With a default TeXLive installation you have a directory c:\texlive\texmf-local. There you can save your own files. This local directory has the same subdirectories as the default main one. LaTeX files should be saved in texmf-local\tex\latex\.... After saving your files run as command texhash to update the data base.

you can run from the command line kpsewhich -expand-var '$TEXMFHOME', then you see the default home directory. You can change this variable for your needs. You have three trees: $TEXMF, $TEXMFLOCAL, and $TEXMFHOME.


You can easily add package directories which reside outside the c:/texlive directory. Just append them, separated by ;, to the TEXMFLOCAL variable in the configuration file c:/texlive/texmf.cnf of your installation and run the texhash command. This will add all files found to the file name data base.

EDIT: Here is my texmf.cnf:

% (Public domain.)
% This texmf.cnf file should contain only your personal changes from the
% original texmf.cnf (for example, as chosen in the installer).
% That is, if you need to make changes to texmf.cnf, put your custom
% settings in this file, which is .../texlive/YYYY/texmf.cnf, rather than
% the distributed file (which is .../texlive/YYYY/texmf/web2c/texmf.cnf).
% And include *only* your changed values, not a copy of the whole thing!
TEXMFLOCAL = $SELFAUTOPARENT/texmf-local;/home/grahn/texpkgs
main_memory = 30000000

As far as I know, this file was installed during TeXLive installation (I was using the --portable option). The additions I did are the TEXINPUTS and main_memory lines and the additional directory in TEXMFLOCAL for illustration. Always use / in paths (even for Windows). TEXINPUTS=.//; lets TeX search for files in subdirectories of the current one.

  • @xport: the usual value for TEXMFLOCAL is given by TEXMFLOCAL = $TEXMFROOT/../texmf-local Copy this line into the texmf.cnf file and append ;x:/path/to/right/place. Note that this requires your external disk is always mounted with the same specifier (here x). Maybe Windows has some way to refer to devices by name.
    – egreg
    Commented Jun 7, 2011 at 10:13
  • @xport: I think so, but I don't know Windows. I would use the exact capitalization, though, just in case.
    – egreg
    Commented Jun 7, 2011 at 10:27
  • @xport: always use / in paths.
    – AlexG
    Commented Jun 7, 2011 at 10:32
  • 2
    @xport: you have many texmf.cnf files. Try kpsewhich -a texmf.cnf to list them. The first (and shorter) one is the one you found, meant for local editions. The other one is much longer, contains all the settings and should not be edited manually but can serve as example/documentation.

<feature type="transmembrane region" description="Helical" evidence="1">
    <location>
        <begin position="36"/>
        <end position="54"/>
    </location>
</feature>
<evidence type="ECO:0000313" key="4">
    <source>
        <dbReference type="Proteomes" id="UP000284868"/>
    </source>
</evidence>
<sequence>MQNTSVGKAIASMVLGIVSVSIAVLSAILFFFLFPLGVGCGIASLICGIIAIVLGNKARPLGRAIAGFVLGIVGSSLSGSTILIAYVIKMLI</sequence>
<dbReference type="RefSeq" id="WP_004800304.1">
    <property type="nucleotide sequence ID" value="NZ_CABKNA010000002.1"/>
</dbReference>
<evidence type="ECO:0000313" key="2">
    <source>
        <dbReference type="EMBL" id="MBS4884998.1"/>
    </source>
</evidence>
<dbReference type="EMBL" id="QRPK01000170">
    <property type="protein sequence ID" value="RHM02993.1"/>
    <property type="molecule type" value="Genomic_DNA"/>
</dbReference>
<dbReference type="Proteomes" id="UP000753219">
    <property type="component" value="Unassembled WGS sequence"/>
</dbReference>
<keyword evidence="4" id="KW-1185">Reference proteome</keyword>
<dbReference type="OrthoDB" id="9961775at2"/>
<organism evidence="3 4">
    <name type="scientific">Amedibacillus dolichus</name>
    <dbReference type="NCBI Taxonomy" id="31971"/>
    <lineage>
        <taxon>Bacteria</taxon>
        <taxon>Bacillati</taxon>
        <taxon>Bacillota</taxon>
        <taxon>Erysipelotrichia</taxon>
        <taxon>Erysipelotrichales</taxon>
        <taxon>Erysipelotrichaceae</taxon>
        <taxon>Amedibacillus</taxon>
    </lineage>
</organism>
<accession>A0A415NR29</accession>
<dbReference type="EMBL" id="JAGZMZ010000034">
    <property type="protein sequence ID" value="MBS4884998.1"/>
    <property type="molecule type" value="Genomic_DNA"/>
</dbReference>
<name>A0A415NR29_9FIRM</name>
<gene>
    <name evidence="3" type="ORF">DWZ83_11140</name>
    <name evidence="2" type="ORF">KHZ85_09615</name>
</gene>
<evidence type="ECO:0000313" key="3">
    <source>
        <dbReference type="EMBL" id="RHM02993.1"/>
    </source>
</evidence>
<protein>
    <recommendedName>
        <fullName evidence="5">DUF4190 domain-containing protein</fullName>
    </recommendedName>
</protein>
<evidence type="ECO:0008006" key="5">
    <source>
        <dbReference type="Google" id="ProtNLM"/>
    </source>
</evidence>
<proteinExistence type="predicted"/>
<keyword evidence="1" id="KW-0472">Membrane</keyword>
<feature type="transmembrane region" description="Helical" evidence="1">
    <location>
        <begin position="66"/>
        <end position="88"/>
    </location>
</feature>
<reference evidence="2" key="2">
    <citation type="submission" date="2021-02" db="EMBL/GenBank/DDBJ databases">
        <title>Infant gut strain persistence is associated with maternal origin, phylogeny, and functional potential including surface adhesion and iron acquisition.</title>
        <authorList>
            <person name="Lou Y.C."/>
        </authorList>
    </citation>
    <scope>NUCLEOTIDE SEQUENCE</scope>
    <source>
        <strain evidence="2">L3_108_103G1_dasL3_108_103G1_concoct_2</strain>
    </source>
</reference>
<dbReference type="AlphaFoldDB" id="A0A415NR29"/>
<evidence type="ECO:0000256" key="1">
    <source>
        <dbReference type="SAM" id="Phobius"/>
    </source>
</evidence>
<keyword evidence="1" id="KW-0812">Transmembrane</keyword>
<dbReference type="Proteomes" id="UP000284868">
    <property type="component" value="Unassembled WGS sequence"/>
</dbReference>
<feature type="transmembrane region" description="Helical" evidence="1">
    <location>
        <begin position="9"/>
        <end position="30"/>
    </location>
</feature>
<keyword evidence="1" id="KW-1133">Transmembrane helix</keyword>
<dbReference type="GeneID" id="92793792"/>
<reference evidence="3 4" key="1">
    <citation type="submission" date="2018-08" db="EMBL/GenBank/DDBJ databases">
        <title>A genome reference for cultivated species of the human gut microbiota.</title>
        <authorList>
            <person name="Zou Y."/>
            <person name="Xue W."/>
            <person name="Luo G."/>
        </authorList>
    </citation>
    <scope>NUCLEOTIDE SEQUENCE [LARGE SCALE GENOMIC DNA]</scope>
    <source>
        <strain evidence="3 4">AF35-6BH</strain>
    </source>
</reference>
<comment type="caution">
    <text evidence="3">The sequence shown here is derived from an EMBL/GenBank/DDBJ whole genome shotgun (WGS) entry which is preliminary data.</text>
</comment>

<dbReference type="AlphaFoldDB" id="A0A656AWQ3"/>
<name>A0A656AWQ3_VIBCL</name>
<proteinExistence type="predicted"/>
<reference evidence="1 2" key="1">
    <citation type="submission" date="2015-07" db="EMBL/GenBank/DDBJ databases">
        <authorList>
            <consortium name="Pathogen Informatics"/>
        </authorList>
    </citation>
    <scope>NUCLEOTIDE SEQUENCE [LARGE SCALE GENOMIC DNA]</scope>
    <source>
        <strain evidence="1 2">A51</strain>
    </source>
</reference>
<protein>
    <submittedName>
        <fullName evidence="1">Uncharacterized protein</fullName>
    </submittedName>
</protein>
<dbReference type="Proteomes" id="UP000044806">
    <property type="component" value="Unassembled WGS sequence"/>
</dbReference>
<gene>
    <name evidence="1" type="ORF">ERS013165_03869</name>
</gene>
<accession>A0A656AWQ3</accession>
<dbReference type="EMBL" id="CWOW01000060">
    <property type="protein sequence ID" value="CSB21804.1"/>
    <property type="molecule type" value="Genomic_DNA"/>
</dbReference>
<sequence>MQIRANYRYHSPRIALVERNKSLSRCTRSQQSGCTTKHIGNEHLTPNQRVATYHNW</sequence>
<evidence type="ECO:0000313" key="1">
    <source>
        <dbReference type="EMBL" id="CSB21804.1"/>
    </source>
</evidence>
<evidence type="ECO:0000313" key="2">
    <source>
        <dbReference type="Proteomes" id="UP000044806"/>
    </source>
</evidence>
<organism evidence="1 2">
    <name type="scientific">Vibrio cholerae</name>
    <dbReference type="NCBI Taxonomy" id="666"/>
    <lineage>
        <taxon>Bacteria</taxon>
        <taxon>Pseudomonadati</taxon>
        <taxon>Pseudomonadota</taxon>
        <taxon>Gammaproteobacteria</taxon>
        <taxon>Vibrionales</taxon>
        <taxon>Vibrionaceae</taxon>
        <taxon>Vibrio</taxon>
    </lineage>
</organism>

– mpg
    Commented Jun 8, 2011 at 5:58

As already mentioned by @mpg, there are 2 texmf.cnf files. The one with a shorter path is for user-defined settings. The other one with a longer path is for factory-default settings and should not be edited by users.

However, in my experience, the user-defined texmf.cnf seems to be ignored or its settings do not affect anything even though you invoke texhash after editing it. That is why I always edit the factory-default texmf.cnf file.

Open the factory-default texmf.cnf, locate TEXMFLOCAL = $SELFAUTOPARENT/../texmf-local, and append ;E:/A/My LaTeX/MyLibrary. So it becomes

TEXMFLOCAL = $SELFAUTOPARENT/../texmf-local;E:/A/My LaTeX/MyLibrary

Finally invoke texhash.

Note that you have to change \ to / and use ; as appending delimiter. When you update your TeXLive installation then redo this ritual because factory-default texmf.cnf will be reset to its default settings.


With TeX Live 2017 it is very easy to register a new TEXMF tree. Assume your files are in E:/A/MyLaTeX/MyLibrary/tex/latex/misc. So the new TEXMF tree would be E:/A/MyLaTeX/MyLibrary. Now, open a console window and type in:

tlmgr conf auxtrees add "E:/A/MyLaTeX/MyLibrary"

Linux or OS/X users may need to use sudo:

sudo tlmgr conf auxtrees add "E:/A/MyLaTeX/MyLibrary"

You can test for all these auxiliary trees and their search order using

tlmgr conf auxtrees show

And if you want to remove such an auxiliary tree just use

tlmgr conf auxtrees remove "E:/A/MyLaTeX/MyLibrary"

(here it may also be necessary to use sudo as shown above).